With all this in mind, I now want to examine the latest news stories revolving around OnLive in the past week. First, OnLive was in the press last week over a quarrel with GameStop, where the retailer pulled OnLive coupons out of physical copies of the new release Deus Ex. Then, yesterday, OnLive and GameSpot (the blog) announced a partnership to offer free OnLive game demos within GameSpot reviews. Let’s look at each of these in turn.

First, Deus Ex: Human Revolution was released last week on Tuesday, Aug. 23. OnLive had brokered a deal with Square Enix, the publisher, to bundle a coupon for a free digital copy of the game from OnLive within physical copies of the PC game. Since the game is being sold via OnLive for $49.99, the coupon is not an inconsequential value to the consumer. OnLive presumably hoped to use the promotion to increase consumer awareness and drive customer acquisition. For Square Enix, the deal increases the value of their product without any incremental cost. In fact, because digital copies of games are generally sold for as much or nearly as much as hard-copies, game publishers are incentivized to help build up digital sales in a way that book or music publishers are not. Thus, from a publisher’s perspective, they should theoretically prefer digital sales because revenues are just as high and margins are even higher than for physical sales. GameStop, however, has a vested interest in both protecting their physical sales and preventing OnLive gaining too much of a foothold in the streaming market. For this reason, they instructed their staff to open the Deus Ex PC games and remove the coupons–a move that has enraged gamers and raised questions of the firm’s ethicality.

This week, OnLive began partnering with GameSpot, a popular gaming website. GameSpot will now embed links to free demos from OnLive within their game reviews. So, if you’re on GameSpot and reading a review for a new game called… Awesome Sauce, lets say, you might see a link that says: “Awesome Sauce Instant Demo, Play Now!” That will lead you to a page instructing you to install the OnLive app. From there, you’ll need to create an OnLive account. And, hey presto, OnLive has a new customer. If you like the demo and it plays well, you might even buy the game from OnLive, on the spot. The benefits for OnLive are obvious, but the partnership is good for GameSpot too, because it adds a complementary product to their own reviews. The deal also requires GameSpot to provide reviews and other editorial content to OnLive for their own site. Beyond these basic details, I’m curious about the terms of the deal. I’d like to know whether GameSpot gets some percentage of revenues from games bought by people who linked from the GameSpot Demos. I’d also like to know whether the deal gaurantees GameSpot exclusivity for OnLive demos. Anyone out there got some insight?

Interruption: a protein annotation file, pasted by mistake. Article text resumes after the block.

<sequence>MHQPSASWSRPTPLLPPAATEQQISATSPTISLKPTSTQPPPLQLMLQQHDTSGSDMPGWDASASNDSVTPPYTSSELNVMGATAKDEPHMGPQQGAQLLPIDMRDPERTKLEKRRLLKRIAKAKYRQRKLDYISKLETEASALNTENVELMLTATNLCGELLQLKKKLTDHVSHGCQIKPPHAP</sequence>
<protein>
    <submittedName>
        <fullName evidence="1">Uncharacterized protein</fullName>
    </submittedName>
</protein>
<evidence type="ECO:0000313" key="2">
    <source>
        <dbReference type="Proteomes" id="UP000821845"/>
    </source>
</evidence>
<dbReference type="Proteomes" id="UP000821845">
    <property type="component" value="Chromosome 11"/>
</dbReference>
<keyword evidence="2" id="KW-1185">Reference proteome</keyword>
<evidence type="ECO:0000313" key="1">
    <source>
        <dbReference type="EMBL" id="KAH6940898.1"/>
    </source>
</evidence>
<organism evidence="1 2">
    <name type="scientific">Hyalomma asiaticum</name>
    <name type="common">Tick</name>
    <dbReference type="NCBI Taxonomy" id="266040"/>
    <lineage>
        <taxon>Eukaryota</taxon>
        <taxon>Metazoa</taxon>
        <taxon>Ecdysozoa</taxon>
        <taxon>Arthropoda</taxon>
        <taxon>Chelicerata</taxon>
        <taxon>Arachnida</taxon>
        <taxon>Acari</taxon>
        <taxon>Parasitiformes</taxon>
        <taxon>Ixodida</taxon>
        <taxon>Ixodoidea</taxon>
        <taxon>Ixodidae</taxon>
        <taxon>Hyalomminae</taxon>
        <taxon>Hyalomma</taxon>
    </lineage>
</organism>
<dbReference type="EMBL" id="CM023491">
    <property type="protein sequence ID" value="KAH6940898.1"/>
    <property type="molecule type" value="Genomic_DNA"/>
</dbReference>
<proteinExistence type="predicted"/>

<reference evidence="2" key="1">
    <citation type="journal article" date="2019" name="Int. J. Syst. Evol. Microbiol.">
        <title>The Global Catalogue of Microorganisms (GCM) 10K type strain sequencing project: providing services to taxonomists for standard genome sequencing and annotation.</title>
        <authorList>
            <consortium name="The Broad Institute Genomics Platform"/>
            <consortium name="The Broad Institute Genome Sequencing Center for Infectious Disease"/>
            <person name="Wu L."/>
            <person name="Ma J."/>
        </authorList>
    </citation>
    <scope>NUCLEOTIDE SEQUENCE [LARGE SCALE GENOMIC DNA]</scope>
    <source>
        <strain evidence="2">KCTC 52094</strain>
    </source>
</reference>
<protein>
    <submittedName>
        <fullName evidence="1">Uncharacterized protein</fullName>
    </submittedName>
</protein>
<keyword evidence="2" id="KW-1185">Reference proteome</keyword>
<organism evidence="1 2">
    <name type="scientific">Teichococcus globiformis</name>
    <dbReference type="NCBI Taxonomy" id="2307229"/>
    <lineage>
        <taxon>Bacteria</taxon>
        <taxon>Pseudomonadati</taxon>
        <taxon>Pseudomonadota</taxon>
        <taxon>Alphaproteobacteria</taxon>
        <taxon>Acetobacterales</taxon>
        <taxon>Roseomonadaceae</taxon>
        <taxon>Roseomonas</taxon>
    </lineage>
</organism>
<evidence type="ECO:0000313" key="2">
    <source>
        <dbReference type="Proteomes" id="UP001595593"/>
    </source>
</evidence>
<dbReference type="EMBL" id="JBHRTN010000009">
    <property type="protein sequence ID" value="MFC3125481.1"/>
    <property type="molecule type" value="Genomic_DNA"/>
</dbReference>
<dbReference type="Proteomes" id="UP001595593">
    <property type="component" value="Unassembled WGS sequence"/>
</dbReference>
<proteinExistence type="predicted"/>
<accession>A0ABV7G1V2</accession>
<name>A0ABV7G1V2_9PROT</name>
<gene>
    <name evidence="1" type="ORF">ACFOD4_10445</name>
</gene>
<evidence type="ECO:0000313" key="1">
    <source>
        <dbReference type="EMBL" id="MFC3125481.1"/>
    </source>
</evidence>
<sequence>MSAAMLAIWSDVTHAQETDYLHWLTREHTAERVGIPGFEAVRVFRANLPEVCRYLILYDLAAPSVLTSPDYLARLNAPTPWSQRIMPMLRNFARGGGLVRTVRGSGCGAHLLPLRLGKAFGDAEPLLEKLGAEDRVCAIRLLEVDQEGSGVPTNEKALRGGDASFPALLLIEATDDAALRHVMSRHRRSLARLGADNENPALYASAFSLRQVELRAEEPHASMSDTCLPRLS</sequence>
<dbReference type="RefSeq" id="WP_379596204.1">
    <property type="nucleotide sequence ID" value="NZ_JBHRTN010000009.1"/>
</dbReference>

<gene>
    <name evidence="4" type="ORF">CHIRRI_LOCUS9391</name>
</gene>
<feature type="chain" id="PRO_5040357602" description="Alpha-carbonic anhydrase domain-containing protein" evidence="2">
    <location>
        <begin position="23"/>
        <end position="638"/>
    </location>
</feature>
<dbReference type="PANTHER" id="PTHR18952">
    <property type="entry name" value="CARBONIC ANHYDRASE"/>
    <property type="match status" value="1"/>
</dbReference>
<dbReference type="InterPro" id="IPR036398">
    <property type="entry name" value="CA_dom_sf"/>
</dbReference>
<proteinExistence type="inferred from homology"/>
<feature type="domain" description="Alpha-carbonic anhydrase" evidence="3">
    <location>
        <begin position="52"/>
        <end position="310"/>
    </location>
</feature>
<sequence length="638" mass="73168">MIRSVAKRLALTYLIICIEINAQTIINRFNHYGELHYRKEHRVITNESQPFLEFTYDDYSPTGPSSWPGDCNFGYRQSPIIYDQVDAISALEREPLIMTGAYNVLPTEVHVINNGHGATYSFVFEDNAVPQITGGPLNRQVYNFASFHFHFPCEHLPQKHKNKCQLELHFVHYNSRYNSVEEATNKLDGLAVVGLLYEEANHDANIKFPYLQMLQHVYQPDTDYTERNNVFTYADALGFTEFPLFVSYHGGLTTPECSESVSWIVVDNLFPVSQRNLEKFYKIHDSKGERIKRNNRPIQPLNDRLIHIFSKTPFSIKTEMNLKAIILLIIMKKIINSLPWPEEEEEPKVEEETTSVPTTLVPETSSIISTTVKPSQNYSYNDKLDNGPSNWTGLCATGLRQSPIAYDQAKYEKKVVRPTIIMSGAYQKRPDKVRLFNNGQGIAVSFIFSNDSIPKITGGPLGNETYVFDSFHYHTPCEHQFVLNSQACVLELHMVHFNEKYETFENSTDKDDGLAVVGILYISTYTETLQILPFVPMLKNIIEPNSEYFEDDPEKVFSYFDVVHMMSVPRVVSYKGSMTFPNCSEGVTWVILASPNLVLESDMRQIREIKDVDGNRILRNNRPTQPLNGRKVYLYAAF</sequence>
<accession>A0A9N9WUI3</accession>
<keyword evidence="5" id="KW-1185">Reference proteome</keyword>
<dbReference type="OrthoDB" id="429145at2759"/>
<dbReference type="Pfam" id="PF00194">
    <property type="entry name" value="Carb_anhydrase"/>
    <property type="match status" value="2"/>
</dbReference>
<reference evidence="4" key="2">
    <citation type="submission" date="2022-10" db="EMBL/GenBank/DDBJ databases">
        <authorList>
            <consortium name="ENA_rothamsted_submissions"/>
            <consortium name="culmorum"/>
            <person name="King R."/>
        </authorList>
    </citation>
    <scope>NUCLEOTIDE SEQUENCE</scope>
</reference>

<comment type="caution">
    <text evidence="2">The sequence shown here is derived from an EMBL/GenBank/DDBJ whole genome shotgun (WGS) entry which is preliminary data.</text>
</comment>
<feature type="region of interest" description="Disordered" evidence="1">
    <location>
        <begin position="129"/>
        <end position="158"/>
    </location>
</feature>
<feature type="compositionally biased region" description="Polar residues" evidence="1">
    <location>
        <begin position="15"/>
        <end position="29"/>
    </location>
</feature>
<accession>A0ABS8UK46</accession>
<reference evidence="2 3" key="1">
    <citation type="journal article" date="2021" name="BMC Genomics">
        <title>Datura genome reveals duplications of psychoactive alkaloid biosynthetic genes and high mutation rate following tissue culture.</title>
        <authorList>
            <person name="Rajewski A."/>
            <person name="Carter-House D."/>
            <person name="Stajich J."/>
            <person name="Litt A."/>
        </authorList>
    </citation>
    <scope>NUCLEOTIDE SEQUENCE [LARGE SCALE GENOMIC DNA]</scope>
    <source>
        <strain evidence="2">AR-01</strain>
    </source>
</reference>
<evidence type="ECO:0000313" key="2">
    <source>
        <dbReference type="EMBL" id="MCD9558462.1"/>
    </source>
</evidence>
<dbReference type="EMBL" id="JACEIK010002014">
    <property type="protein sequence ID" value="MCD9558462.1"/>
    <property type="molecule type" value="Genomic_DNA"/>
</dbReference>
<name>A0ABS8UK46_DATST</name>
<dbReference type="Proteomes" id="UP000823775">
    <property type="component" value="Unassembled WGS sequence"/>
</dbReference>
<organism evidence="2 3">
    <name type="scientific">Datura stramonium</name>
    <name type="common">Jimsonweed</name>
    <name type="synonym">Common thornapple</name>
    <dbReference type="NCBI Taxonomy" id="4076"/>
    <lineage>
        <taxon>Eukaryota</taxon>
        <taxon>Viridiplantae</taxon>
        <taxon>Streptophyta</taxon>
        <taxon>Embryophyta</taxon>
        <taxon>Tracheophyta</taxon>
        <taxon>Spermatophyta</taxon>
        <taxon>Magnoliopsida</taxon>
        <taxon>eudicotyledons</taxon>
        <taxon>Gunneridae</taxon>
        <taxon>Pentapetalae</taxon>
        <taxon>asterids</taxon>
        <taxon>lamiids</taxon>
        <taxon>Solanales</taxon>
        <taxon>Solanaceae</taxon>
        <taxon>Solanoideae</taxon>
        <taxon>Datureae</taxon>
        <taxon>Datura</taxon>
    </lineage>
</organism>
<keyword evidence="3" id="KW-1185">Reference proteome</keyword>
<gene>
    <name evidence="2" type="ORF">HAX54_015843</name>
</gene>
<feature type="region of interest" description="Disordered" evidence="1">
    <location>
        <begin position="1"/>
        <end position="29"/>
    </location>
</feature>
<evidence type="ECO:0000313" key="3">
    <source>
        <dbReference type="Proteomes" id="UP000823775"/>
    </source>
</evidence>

Ultimately, both of these stories suggest to me that OnLive recognizes the network effects that will be essential to success in streaming games. OnLive has a headstart right now, and they’re doing some good things to take advantage. Nevertheless, they still face a lot of complaints about streaming speed issues, poorer graphics and a small library of games. They need to step it up, or when GameStop finally arrives on the scene, they could get blown away. GameStop surely recognizes how network effects will play a part in the future of streaming games, thus their typical dicky behavior about the Deus Ex coupons. GameStop plays hardball, treats their consumers like crud and makes a lot of money doing it. I’d rather they didn’t win the future of digital gaming. So… Let’s go, OnLive. I’m rooting for you.